Toy story: What toy sales tell us about China's future

For decades, China has been the world's toy factory, churning out popular designs that are shipped abroad and sold to legions of waiting children.

That hasn't changed -- the country still makes around 75% of the world's toys.

But over the past five years, toy manufacturers in Mainland China have started to sell to an entirely new target demographic, much closer to home: lower-income Chinese consumers.

That's right. China itself is becoming a major consumer of toys.

Market research firm Euromonitor International says retail sales of toys and games in China have been growing about 13% each year since 2008. In 2013, total sales were just shy of $20 billion.

Euromonitor also predicts that in the next five years, China will be the fastest growing market globally for traditional toys and games. They say the market will grow 57% by 2018.

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John Liu, the Marketing Director of Zenit, a Chinese company that sells high-quality wooden toys, said that he first realized two years ago that there was a strong opportunity to sell in China.

Zenit launched their product on the Mainland in 2013, and made $500,000 in their first year of operation. Now, China accounts for 20% of the company's export volume. Liu says it's simple: Chinese parents want higher quality, safer toys.

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Shaun Rein, the author of The End of Cheap China, said that businesses should work to harness the spending power of Chinese consumers.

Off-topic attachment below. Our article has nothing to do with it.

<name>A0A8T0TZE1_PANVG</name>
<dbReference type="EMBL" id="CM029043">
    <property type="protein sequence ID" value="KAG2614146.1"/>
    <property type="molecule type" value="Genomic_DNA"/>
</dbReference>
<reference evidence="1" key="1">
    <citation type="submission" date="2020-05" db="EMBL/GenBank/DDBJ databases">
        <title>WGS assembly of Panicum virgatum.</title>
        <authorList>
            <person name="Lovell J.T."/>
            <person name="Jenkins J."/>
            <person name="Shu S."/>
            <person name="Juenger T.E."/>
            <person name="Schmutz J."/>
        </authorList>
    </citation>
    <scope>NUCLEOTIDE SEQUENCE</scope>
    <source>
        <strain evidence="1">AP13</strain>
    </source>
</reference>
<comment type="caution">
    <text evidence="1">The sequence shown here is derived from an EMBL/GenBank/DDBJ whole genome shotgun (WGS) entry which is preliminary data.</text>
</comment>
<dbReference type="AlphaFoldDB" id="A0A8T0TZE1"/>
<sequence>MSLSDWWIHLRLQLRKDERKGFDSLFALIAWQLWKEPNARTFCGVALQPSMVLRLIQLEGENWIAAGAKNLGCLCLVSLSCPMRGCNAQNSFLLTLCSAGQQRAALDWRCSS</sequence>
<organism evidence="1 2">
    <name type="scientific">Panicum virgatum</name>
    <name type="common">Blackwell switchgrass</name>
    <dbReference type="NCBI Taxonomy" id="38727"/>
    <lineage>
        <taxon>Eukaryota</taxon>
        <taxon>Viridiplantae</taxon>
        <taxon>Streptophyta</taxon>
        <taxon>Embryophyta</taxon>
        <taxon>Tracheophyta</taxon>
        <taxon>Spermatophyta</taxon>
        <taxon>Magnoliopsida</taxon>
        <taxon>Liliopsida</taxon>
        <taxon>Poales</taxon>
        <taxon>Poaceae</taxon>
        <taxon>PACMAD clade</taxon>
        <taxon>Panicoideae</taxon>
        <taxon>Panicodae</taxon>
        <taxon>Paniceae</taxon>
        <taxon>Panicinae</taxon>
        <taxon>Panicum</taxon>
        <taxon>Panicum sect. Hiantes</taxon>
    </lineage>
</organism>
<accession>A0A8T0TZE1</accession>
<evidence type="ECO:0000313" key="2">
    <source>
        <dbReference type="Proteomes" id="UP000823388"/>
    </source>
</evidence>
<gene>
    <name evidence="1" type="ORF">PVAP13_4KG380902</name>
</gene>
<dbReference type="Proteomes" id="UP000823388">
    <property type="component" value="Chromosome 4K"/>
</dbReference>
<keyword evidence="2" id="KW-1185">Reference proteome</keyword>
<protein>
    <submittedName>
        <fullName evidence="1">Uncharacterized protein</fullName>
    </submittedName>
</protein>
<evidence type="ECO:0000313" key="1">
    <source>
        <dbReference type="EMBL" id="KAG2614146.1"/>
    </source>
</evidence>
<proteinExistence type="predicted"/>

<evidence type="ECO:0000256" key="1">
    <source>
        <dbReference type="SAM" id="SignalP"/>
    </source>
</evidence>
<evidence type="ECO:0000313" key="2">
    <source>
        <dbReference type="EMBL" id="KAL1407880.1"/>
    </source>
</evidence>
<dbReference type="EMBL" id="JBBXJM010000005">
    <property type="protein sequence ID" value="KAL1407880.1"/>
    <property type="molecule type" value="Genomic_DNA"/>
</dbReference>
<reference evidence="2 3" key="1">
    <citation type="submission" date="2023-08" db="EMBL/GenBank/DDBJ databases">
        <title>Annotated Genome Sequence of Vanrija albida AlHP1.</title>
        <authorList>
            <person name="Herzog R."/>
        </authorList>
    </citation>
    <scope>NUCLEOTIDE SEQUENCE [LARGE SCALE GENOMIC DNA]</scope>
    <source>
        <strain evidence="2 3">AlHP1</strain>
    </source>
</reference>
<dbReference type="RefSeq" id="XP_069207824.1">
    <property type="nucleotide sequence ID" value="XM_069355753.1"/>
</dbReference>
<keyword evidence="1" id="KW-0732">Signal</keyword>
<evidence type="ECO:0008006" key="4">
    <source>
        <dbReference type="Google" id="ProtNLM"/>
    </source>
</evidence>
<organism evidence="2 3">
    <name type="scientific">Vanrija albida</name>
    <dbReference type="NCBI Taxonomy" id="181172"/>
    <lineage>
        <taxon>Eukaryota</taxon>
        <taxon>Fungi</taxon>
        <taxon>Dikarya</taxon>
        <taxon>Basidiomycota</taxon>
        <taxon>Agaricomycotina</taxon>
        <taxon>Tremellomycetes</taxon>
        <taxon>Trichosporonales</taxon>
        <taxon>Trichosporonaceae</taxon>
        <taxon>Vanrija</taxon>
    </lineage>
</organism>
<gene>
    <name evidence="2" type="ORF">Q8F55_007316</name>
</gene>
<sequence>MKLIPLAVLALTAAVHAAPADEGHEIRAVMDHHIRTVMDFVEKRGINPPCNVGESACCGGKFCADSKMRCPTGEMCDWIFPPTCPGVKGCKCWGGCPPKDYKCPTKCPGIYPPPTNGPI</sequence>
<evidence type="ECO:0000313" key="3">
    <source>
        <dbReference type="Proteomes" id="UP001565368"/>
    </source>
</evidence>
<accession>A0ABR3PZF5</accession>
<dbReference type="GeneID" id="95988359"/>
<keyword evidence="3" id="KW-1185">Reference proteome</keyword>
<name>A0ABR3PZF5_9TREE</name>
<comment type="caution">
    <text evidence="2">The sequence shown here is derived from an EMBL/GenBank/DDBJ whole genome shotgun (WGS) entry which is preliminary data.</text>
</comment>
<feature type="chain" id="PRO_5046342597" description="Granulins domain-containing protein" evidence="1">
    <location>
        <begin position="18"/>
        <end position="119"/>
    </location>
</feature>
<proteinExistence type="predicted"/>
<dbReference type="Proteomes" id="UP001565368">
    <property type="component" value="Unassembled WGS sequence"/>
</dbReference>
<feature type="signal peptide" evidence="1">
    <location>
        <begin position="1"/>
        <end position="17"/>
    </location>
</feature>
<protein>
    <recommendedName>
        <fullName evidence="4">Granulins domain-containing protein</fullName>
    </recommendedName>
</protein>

Many observers, he said, are "underestimating the purchasing power of low-income Chinese. And more importantly, they're underestimating how wealthy they're going to be three to five years from now."

Rein estimates there are 850 million Chinese workers earning less than $500 a month. Salaries are going up 15% a year, leaving them with more disposable income than ever before.

Rein said toy purchases allow consumers to show off some of their newly-acquired status.

"You have toys, such as Lego, that are doing very well. They're cheap enough that they're accessible for low-income Chinese. But they're expensive enough to get prestige."

"So instead of buying a Louboutin bag, people buy Lego for their family members," Rein said.

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Lego is beginning to push its brand to second and third-tier Chinese cities, according to Euromonitor. The company has opened stores in 14 new cities -- including Xi'an, Dalian and Foshan. Lego has also increased investments in its education arm.

Alice Tsang, an economist with the Hong Kong Trade Development Council, said the market is only going to grow as China loosens its one-child policy -- which means an extra 1-2 million babies born each year.

Utku Tansel, Head of Toys and Games Research at Euromonitor International, said that toy sales in China are ripe for more growth.

"In 2013, the average spend per child in China was just $41. Compare that to $345 in Japan," he said. "Same region, massive difference."

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